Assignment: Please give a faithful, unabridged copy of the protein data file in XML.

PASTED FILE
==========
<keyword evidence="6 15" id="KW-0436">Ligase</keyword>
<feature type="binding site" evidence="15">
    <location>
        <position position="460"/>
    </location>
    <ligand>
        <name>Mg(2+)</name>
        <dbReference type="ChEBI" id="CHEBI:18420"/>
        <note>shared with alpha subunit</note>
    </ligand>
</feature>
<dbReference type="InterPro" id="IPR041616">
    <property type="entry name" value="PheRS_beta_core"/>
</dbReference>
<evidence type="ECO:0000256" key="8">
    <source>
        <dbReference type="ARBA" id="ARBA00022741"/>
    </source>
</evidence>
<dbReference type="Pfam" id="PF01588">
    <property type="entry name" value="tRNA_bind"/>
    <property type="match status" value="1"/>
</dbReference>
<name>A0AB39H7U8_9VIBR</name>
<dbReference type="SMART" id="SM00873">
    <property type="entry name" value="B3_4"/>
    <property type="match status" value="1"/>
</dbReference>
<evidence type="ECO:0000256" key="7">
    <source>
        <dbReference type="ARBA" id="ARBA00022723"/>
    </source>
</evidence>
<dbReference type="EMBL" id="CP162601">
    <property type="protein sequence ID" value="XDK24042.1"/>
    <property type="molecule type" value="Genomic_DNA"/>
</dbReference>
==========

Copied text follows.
<keyword evidence="6 15" id="KW-0436">Ligase</keyword>
<feature type="binding site" evidence="15">
    <location>
        <position position="460"/>
    </location>
    <ligand>
        <name>Mg(2+)</name>
        <dbReference type="ChEBI" id="CHEBI:18420"/>
        <note>shared with alpha subunit</note>
    </ligand>
</feature>
<dbReference type="InterPro" id="IPR041616">
    <property type="entry name" value="PheRS_beta_core"/>
</dbReference>
<evidence type="ECO:0000256" key="8">
    <source>
        <dbReference type="ARBA" id="ARBA00022741"/>
    </source>
</evidence>
<dbReference type="Pfam" id="PF01588">
    <property type="entry name" value="tRNA_bind"/>
    <property type="match status" value="1"/>
</dbReference>
<name>A0AB39H7U8_9VIBR</name>
<dbReference type="SMART" id="SM00873">
    <property type="entry name" value="B3_4"/>
    <property type="match status" value="1"/>
</dbReference>
<evidence type="ECO:0000256" key="7">
    <source>
        <dbReference type="ARBA" id="ARBA00022723"/>
    </source>
</evidence>
<dbReference type="EMBL" id="CP162601">
    <property type="protein sequence ID" value="XDK24042.1"/>
    <property type="molecule type" value="Genomic_DNA"/>
</dbReference>